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Analytical Chemistry: Techniques & Methods

Instructor: Laura Foist

Laura has a Masters of Science in Food Science and Human Nutrition and has taught college Science.

In this lesson we will learn about analytical chemistry. We will describe some common methods and techniques that are used in analytical chemistry, including wet chemistry and instruments used.

Analytical Chemistry

What, exactly, is in the water that you are drinking? How much nitrogen is in the soil on your lawn? These and many other questions can be answered using analytical chemistry techniques and methods. Analytical chemistry is the science of determining what a compound is, separating it out, and measuring how much of it there is.

The two main methods used are wet chemistry and instrument methods. Wet chemistry, which is the classical approach to analytical chemistry, has been used for centuries. The instrument method is a fairly recent development. Both methods are still used today, but the instrument method is gaining popularity.

Wet Chemistry

Wet chemistry uses known chemicals to react with unknown chemicals (or known amounts of chemicals with an unknown amount of chemicals) and uses known reaction results to determine what or how much of a chemical is present. These reactions may also isolate the desired compound.

One common wet chemistry technique is titrations. A titration takes a known chemical reaction that typically results in a change of color, because color change is easy to identify. By carefully measuring how much of a titrant is added before the color change occurs we can calculate how much of the other compound is present.

The flame method was discovered by Robert Bunsen and Gustav Kirchoff in 1860, leading to the discovery of many of the trace elements (elements that are not commonly found on the earth) such as cesium and rubidium. Each element burns at a very specific color. By burning the elements and watching the colors we can determine what elements are in a compound.

Many different types of chemical methods are also used. These tests are often used to identify the presence or absence of a compound. For example, the Kastle-Meyer test can determine if there is any blood present by swabbing an unknown area with hydrogen peroxide and observing if it rapidly turns pink.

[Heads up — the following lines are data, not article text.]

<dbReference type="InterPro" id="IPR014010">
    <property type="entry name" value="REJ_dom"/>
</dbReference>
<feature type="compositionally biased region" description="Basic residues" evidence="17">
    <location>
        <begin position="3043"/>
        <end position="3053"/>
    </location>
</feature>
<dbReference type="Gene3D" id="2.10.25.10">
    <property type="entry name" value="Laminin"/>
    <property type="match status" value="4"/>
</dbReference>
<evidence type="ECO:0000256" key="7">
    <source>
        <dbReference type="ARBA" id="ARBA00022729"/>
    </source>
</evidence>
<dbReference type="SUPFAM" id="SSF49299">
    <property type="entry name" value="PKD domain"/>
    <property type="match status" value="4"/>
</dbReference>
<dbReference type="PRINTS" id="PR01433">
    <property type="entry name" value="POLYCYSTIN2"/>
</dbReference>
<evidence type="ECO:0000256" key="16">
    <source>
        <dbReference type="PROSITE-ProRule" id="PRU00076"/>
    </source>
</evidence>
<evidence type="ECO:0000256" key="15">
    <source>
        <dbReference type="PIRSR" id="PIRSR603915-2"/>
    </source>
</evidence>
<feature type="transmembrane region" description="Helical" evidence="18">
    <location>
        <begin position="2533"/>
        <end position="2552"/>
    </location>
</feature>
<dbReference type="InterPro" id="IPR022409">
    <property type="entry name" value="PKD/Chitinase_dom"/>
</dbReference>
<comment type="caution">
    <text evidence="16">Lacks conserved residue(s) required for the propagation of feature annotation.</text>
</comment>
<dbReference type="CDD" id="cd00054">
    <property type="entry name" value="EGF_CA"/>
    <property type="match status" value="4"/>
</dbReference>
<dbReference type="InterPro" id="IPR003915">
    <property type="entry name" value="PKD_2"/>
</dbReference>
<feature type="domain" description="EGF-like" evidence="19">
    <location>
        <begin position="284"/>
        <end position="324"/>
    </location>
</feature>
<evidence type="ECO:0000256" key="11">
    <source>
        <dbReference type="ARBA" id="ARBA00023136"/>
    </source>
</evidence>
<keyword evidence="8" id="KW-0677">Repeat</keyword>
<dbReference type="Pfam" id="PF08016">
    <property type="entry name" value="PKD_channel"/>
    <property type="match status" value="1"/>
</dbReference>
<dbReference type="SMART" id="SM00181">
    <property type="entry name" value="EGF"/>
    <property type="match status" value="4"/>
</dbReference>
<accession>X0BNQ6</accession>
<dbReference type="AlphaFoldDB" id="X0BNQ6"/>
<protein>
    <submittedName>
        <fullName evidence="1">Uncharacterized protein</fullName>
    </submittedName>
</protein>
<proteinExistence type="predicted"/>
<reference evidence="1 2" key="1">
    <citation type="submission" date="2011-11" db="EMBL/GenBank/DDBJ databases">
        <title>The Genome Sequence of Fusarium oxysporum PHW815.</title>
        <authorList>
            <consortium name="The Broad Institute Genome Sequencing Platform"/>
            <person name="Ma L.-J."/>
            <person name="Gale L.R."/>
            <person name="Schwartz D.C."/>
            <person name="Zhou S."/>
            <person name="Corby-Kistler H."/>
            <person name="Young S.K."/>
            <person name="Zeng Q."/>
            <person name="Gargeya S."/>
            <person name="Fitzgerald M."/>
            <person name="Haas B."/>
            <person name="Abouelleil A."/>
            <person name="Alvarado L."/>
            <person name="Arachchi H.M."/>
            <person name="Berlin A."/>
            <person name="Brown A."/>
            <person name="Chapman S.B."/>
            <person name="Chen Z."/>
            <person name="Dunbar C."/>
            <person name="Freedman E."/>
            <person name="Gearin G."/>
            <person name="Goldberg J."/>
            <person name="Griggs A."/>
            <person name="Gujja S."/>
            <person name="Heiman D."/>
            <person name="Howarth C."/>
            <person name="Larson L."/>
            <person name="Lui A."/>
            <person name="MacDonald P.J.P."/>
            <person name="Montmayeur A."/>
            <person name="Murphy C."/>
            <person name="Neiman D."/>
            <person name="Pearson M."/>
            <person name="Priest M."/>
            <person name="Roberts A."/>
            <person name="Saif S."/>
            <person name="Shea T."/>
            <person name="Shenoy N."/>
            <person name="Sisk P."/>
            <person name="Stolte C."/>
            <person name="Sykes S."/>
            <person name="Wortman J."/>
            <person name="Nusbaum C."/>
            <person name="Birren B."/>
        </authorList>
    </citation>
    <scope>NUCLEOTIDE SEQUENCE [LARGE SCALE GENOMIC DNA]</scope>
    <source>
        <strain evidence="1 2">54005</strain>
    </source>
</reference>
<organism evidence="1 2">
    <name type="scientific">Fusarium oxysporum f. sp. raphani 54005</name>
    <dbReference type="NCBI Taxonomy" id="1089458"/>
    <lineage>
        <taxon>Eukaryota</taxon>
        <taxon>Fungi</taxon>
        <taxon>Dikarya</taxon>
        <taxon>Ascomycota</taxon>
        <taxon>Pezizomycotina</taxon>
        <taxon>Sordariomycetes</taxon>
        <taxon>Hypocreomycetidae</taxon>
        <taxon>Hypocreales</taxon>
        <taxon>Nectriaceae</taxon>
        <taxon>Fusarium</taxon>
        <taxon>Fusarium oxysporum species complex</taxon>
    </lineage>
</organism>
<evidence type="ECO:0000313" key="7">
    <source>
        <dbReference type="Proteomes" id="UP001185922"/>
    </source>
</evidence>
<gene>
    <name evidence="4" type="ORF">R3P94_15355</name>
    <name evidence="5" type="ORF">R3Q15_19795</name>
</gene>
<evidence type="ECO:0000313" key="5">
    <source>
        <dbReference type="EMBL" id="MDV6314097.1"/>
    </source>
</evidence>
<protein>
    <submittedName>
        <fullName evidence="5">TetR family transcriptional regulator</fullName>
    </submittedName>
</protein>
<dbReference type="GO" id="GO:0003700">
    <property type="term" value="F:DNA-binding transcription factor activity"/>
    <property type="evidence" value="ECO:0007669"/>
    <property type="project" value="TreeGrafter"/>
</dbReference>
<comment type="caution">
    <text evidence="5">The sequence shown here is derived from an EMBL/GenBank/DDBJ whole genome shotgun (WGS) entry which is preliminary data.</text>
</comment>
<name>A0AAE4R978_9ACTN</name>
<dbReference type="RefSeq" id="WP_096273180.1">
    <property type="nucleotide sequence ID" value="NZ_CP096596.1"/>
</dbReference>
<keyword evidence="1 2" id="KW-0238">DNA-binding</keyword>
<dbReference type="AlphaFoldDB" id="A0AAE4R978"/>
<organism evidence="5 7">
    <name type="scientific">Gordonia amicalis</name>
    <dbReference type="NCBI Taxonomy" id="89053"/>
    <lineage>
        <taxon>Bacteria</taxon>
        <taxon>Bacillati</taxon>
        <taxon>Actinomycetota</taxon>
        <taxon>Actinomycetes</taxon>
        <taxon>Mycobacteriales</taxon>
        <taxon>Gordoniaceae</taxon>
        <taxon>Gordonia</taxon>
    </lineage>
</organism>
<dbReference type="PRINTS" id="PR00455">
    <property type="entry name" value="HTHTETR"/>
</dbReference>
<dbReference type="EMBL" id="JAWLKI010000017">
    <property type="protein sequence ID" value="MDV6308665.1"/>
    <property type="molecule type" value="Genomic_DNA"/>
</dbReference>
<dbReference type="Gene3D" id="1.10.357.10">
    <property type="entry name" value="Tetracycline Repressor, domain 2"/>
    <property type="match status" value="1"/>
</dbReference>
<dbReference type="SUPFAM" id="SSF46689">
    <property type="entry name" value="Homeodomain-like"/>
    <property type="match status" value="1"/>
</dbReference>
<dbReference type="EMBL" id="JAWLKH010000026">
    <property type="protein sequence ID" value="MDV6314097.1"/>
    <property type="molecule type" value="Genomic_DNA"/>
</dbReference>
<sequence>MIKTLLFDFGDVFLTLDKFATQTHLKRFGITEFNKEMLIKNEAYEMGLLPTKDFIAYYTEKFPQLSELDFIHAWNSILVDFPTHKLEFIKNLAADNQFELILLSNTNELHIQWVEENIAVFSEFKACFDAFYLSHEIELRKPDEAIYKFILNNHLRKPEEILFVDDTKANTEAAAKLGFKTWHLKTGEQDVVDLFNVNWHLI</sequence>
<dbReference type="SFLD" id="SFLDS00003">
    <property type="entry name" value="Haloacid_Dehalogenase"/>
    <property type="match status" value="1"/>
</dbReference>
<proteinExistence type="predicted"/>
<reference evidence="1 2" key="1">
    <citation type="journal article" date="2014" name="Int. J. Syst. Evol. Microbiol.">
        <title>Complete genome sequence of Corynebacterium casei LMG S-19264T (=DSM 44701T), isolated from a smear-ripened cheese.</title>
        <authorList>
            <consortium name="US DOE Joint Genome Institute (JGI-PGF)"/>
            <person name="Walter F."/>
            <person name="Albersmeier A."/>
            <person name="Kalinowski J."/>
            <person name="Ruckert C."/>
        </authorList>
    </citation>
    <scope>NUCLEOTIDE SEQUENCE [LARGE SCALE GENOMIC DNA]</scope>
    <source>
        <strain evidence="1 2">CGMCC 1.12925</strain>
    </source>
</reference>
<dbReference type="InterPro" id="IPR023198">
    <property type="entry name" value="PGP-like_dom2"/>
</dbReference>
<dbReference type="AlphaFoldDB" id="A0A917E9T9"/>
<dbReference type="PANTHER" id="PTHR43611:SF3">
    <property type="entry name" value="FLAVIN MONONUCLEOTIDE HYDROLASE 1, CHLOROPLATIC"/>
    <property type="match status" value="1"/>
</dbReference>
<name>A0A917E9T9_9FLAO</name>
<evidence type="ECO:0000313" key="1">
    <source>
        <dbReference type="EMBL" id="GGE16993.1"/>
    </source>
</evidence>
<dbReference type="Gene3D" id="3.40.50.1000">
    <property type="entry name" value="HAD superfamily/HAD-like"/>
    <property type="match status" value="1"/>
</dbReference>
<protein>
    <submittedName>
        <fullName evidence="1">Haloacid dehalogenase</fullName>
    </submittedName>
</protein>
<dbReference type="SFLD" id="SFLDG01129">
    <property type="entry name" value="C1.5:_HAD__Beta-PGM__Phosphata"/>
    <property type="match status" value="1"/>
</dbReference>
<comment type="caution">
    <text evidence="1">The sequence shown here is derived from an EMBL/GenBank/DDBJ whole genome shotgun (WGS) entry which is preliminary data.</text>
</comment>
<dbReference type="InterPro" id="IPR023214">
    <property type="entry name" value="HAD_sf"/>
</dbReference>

Other tests such as chromatography can isolate specific compounds. This method isolates compounds based on their size, charge, or other quality. Chromatography can isolate by size in the same way that you strain spaghetti from water using a colander, only the 'holes' are much smaller. It can also isolate compounds by charge or by other attracting forces. A chromatography column is prepared with substances that are meant to retain some products and let others fall through. The compound being analyzed is then poured into the column. After everything falls through the first time, a solvent is used to extract what was left behind in the column.

Instrument Methods

The instrument methods are often based upon wet chemistry methods but have been automated or made more precise. These methods use specific instruments to measure, isolate, and identify unknown compounds. They are able to do this quicker and more easily than by using traditional wet chemistry methods. However, these instruments are often very expensive, which is why wet chemistry is often still used.

There are several different types of spectroscopy instruments that are used to identify and measure compounds. Often these instruments use the same techniques as wet chemistry. For example, color spectroscopy can be used in a similar method as with titrations. However, the instrument is able to detect slight color changes that the human eye cannot detect, so it is able to more accurately and easily determine how much of a compound is present, or if even a small amount of the compound is present.

Spectroscopy works by sending waves of light (or x-rays, or whichever waves are used) through the unknown sample. The sample bends, reflects, and refracts the waves. Different compounds bend, reflect, and refract the waves at different angles. The spectrometer measures how the waves were bent; this measurement can then be compared to known standards.

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